Jablunkov Pass

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Jablunkov Pass
Jablunkov Pass from the southern slopes of the Girova, looking NW.jpg
Jablunkov Pass seen from the southern slopes of Gírová (Girowa) mountain, looking northwest
Elevation553 m (1,814 ft)
Traversed byEuropean route E75
LocationMoravian-Silesian Region, Czech Republic
RangeMoravian-Silesian Beskids, Silesian Beskids
Coordinates49°31′00″N 18°45′00″E / 49.51667°N 18.75°E / 49.51667; 18.75
Jablunkov Pass seen from the old fortifications

Jablunkov Pass (Czech: About this soundJablunkovský průsmyk, Polish: About this soundPrzełęcz Jabłonkowska) is a mountain pass in the Beskids, located at an elevation of 553 m above sea level, in the Czech Republic, near the border with Poland and Slovakia.

It separates the Moravian-Silesian Beskids and the Silesian Beskids mountain ranges. It is one of the most important transport routes in the Western Carpathians. Road from Žilina to Těšín runs here. Košice-Bohumín railway line also runs here. It was an important route from the Middle Ages, connecting Upper Hungary with Silesia, more precisely Cieszyn Silesia.

Archaeological researches suggest it was an important route long before the Middle Ages. Travelling caravans were frequently attacked by bandits, so some fortifications were built in the place of today's Mosty u Jablunkova. Archaeologists presume they were built in the 13th century. Importance of this trade route grew over time and in 1529 in the fear of Turkish attack, new fortifications (pl: szańce, cs: šance) were built. It played an important role during the Thirty Years' War. After war it was renovated and new larger one were built nearby by Elżbieta Lukrecja, Duchess of Cieszyn. It eventually became a station with permanent garrison. Fortifications were last time renovated in 1808. It dilapidated from that time and locals picked up its parts as a construction material. Remains of this fortifications are today a popular tourist spot.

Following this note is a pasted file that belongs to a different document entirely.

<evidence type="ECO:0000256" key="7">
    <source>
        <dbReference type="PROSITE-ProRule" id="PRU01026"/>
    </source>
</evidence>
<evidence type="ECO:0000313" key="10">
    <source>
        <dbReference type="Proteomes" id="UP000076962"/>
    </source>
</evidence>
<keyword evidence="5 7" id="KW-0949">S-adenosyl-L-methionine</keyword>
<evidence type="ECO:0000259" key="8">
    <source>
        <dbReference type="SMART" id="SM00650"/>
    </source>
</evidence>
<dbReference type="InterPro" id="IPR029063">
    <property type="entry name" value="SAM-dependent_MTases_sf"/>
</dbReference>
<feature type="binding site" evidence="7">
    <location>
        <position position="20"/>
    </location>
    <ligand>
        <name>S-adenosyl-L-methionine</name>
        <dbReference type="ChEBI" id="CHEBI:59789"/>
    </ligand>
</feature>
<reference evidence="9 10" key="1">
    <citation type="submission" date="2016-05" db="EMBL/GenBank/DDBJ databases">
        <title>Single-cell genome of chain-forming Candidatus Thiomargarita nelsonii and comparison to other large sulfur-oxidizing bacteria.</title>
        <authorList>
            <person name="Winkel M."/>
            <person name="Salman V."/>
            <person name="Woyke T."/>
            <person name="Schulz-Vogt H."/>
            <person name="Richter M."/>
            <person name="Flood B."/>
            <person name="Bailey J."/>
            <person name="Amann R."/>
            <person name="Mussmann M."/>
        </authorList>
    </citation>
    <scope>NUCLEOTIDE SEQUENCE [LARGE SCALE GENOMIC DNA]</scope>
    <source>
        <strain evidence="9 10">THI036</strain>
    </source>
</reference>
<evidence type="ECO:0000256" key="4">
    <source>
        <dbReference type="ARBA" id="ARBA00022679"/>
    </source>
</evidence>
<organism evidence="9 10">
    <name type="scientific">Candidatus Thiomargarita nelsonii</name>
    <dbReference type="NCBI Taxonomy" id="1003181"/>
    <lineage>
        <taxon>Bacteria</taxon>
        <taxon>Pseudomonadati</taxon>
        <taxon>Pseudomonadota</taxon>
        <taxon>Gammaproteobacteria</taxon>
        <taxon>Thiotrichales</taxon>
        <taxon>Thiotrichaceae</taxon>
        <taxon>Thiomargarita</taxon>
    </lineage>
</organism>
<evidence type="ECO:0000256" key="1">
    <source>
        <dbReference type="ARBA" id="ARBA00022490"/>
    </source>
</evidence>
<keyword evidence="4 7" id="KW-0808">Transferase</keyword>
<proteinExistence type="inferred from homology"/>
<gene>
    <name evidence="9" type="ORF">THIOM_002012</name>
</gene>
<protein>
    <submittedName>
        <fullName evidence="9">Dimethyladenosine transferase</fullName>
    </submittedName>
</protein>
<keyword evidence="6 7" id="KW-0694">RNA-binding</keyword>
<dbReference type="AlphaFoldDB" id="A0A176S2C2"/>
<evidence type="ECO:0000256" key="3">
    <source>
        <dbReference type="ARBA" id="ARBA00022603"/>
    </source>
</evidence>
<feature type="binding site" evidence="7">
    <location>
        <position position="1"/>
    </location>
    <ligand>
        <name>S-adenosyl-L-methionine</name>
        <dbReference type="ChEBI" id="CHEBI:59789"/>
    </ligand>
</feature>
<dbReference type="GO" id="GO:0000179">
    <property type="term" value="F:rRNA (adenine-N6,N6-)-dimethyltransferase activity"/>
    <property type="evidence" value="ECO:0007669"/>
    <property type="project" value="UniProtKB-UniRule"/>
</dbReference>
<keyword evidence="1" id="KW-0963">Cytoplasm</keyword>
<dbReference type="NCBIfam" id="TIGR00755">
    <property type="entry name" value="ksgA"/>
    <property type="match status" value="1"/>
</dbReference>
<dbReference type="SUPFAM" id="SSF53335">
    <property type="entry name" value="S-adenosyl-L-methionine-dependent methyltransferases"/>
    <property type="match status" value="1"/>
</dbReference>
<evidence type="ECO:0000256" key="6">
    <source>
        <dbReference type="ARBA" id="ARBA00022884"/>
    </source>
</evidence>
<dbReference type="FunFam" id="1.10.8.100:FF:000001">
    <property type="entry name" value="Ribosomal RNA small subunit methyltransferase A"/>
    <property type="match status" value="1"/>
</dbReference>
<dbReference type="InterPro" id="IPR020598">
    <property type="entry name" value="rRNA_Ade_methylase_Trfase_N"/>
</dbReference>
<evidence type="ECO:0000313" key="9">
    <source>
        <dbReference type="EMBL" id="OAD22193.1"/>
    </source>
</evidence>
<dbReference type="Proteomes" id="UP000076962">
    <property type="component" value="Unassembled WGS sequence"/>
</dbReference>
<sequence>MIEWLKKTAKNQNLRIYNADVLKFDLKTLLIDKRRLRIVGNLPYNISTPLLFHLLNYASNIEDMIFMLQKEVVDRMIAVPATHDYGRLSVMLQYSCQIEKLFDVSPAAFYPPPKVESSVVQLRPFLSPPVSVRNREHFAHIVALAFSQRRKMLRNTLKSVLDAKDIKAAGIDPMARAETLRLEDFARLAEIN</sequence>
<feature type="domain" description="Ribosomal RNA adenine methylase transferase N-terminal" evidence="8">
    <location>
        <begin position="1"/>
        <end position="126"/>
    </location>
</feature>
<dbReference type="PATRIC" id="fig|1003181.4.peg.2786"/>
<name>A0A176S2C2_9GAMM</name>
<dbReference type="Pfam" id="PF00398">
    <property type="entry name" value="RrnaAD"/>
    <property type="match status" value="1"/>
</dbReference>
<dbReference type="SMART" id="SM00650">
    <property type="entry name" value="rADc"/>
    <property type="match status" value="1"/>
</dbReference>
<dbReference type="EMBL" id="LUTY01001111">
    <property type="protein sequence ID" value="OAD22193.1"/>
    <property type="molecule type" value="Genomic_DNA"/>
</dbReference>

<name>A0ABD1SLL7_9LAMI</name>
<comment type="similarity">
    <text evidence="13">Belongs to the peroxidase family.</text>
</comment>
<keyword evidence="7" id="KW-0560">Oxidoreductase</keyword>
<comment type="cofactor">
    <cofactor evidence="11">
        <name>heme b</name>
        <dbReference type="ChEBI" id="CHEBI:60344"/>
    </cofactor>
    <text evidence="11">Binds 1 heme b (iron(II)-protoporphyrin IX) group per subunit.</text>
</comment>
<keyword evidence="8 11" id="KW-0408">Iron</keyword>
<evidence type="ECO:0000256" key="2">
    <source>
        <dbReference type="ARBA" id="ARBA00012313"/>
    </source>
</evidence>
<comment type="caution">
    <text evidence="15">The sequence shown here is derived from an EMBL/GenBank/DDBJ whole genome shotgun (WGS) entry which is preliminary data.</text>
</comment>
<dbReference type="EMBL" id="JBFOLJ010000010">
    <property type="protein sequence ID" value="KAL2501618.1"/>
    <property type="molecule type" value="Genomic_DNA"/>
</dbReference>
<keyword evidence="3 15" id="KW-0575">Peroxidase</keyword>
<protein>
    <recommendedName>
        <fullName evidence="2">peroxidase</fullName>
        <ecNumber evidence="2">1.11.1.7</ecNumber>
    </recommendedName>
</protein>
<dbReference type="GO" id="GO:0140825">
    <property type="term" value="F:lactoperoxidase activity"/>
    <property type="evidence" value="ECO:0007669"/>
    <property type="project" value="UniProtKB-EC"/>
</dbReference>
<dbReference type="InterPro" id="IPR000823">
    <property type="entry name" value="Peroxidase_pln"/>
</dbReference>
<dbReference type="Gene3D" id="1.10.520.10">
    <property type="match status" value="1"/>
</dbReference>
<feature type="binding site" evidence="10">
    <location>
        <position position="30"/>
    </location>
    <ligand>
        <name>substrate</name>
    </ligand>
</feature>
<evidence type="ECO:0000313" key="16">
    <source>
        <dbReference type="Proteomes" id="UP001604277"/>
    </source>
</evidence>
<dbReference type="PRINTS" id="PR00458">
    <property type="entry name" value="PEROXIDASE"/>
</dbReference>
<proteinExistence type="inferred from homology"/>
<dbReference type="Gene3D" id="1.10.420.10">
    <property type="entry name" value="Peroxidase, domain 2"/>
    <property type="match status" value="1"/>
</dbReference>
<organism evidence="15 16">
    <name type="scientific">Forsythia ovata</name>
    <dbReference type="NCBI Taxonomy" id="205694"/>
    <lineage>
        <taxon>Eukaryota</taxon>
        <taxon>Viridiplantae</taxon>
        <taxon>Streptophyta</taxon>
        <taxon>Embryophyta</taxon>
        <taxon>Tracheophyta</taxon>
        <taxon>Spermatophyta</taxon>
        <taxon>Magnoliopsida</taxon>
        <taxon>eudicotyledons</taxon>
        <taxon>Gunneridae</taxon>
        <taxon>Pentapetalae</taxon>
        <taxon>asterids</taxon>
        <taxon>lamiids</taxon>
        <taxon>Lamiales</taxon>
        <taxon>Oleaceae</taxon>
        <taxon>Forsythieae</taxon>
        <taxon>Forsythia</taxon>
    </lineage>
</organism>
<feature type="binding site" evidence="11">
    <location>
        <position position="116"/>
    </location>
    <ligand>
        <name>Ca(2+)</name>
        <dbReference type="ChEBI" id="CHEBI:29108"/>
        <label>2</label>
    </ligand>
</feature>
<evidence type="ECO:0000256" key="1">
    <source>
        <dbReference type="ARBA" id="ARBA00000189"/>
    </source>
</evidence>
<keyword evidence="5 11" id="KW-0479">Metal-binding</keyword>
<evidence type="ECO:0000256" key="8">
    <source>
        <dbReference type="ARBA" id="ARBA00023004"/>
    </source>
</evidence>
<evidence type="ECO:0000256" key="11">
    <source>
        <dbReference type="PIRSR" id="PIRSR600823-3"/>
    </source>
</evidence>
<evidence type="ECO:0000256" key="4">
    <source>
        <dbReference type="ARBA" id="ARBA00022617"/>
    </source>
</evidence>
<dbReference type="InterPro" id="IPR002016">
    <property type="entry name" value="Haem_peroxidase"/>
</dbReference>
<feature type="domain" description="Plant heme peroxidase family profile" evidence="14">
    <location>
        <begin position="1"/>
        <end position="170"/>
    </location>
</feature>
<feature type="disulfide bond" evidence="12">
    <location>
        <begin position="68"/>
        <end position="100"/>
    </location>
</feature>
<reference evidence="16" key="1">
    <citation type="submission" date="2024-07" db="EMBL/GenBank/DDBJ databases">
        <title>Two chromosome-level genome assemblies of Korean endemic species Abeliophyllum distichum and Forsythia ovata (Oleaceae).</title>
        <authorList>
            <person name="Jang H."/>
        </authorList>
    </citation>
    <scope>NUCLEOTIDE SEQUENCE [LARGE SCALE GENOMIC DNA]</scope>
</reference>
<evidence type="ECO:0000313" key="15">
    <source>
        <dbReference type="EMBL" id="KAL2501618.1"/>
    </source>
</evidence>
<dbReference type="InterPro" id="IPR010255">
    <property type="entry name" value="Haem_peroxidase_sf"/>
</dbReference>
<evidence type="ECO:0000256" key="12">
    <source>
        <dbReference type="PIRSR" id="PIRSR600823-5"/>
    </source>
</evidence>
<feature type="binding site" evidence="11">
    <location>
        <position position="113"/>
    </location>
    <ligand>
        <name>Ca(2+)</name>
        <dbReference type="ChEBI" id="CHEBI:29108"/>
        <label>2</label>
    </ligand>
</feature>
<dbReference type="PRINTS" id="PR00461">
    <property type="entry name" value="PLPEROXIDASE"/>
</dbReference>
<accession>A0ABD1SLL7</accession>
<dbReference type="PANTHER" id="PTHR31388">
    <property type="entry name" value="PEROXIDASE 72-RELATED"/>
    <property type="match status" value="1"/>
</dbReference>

In October 1938 the whole Zaolzie area, including this mountain pass, was captured by Poland. On the night of 25-26 August 1939, the Jabłonków Incident occurred here, when a group of armed German Abwehr agents of the Brandenburg Regiment attacked the rail station in Mosty. The Jabłonków Incident has been named the first commando operation of the Second World War.[1]

The village of Mosty u Jablunkova lies in the pass.


  1. ^ Canaris, by Michael Mueller, Geoffrey Brooks, page 136 ...who one year later would lead the first commando operation of the Second World War...


  • Cicha, Irena; Jaworski, Kazimierz; Ondraszek, Bronisław; Stalmach, Barbara; Stalmach, Jan (2000). Olza od pramene po ujście. Český Těšín: Region Silesia. ISBN 80-238-6081-X.
  • Kartografie Praha (2001). Velký atlas světa. Praha: Kartografie Praha. p. 23. ISBN 80-7011-514-9.

Coordinates: 49°31′00″N 18°45′00″E / 49.51667°N 18.75°E / 49.51667; 18.75